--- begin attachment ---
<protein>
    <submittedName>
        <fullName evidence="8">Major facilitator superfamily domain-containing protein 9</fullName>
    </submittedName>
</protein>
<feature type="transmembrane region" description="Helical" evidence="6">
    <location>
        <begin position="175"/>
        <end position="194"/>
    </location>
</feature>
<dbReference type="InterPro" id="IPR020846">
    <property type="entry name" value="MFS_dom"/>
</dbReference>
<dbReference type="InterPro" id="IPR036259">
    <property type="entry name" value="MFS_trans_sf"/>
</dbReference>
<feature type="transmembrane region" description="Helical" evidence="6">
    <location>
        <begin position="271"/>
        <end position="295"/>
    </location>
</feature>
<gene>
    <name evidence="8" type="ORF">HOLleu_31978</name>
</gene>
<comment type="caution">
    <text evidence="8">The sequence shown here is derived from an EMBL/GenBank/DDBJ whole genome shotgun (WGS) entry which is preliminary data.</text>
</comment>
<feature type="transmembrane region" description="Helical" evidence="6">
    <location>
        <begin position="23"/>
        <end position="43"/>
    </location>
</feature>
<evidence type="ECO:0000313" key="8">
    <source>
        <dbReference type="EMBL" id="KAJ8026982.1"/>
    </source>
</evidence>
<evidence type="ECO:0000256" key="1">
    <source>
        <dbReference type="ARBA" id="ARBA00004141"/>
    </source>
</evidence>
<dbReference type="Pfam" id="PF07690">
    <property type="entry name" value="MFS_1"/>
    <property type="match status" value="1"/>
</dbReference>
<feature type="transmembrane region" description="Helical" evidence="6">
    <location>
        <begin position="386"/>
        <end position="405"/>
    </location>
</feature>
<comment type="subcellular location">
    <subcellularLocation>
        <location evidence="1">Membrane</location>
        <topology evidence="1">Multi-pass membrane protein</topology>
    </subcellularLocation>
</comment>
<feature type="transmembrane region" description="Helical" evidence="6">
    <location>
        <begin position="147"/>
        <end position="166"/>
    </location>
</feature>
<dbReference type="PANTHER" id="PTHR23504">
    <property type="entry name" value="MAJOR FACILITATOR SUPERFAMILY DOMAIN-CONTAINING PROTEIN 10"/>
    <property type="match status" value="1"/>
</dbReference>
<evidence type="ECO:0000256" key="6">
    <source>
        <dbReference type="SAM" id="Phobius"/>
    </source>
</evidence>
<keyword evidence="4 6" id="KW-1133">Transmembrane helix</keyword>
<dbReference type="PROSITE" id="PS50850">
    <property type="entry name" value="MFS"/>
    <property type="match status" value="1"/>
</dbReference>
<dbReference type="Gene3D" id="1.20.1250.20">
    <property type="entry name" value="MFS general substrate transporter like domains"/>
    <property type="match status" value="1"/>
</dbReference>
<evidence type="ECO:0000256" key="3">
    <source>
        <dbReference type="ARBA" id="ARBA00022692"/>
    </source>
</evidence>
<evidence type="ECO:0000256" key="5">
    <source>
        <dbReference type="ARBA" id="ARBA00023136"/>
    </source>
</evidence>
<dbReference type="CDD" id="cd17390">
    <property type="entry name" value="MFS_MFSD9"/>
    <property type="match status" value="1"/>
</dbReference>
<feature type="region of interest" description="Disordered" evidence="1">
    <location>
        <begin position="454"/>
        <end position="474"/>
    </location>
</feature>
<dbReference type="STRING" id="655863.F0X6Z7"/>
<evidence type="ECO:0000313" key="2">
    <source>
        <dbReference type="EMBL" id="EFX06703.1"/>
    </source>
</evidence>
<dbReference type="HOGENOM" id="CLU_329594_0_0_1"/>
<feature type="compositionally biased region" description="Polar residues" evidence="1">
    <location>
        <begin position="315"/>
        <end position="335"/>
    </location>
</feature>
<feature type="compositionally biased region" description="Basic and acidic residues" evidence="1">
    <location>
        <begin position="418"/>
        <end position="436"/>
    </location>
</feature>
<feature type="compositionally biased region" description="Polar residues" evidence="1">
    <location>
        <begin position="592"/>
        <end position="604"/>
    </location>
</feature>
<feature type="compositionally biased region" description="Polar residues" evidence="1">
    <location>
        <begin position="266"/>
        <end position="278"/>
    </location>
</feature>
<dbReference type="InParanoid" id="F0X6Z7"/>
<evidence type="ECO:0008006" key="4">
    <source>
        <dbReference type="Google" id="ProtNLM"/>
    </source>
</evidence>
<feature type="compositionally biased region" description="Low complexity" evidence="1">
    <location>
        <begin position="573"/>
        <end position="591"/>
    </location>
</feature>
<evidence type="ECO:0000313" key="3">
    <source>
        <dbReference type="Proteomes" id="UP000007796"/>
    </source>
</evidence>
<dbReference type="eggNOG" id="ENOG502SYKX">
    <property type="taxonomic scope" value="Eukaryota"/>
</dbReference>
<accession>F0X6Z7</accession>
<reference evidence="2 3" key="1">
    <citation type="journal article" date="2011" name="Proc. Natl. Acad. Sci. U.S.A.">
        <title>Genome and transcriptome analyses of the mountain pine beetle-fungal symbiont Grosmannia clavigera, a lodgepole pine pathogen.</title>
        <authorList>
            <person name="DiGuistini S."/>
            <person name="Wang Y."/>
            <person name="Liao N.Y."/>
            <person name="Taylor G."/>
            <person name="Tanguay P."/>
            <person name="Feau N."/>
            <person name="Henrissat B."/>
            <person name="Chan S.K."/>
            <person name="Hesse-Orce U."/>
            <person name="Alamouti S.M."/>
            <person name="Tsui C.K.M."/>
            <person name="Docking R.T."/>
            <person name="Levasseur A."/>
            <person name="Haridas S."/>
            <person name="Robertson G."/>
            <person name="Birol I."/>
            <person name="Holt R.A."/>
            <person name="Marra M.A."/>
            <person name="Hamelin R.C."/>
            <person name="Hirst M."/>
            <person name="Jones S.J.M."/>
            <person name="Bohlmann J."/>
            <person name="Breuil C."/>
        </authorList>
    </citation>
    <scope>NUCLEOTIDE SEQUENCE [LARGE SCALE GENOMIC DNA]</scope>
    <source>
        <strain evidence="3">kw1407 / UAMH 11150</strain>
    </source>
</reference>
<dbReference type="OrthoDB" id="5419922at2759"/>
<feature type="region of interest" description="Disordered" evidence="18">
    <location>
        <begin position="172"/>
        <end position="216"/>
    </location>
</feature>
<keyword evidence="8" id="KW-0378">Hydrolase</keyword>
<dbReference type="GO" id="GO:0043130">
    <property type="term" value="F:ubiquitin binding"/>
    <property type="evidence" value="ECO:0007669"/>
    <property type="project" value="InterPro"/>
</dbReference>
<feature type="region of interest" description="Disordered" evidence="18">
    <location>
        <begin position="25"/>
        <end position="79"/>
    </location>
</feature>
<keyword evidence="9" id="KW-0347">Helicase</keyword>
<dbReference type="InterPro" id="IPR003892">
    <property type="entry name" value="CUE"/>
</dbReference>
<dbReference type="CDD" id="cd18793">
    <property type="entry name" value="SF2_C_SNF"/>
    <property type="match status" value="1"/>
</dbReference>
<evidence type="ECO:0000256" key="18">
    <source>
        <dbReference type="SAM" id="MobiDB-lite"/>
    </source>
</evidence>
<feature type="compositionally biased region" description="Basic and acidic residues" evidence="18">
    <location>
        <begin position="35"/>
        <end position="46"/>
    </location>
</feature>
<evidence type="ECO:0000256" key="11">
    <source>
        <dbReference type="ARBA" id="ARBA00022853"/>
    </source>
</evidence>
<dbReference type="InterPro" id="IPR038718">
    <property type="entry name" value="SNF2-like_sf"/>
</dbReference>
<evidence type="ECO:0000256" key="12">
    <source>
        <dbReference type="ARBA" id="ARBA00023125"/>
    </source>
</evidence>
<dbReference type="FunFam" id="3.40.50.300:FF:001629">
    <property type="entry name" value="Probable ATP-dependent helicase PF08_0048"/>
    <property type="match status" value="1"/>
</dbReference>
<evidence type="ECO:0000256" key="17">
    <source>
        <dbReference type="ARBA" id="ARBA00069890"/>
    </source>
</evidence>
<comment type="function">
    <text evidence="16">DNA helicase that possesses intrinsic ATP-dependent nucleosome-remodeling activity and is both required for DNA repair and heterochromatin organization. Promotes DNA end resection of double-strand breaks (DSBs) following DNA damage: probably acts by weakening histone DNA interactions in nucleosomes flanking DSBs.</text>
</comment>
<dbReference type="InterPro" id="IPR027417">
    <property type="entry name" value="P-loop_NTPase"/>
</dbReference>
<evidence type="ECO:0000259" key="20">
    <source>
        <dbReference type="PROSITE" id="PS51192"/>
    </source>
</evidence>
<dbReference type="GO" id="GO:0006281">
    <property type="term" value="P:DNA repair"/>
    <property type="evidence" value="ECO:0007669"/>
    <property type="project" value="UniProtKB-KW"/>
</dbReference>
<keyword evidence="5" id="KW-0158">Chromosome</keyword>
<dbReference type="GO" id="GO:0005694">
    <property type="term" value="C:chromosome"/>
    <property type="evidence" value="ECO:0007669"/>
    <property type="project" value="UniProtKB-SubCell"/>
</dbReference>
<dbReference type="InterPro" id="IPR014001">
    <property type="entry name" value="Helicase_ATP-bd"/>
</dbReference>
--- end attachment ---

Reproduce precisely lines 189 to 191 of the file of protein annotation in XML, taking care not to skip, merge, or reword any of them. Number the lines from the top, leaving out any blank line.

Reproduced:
        <strain evidence="3">kw1407 / UAMH 11150</strain>
    </source>
</reference>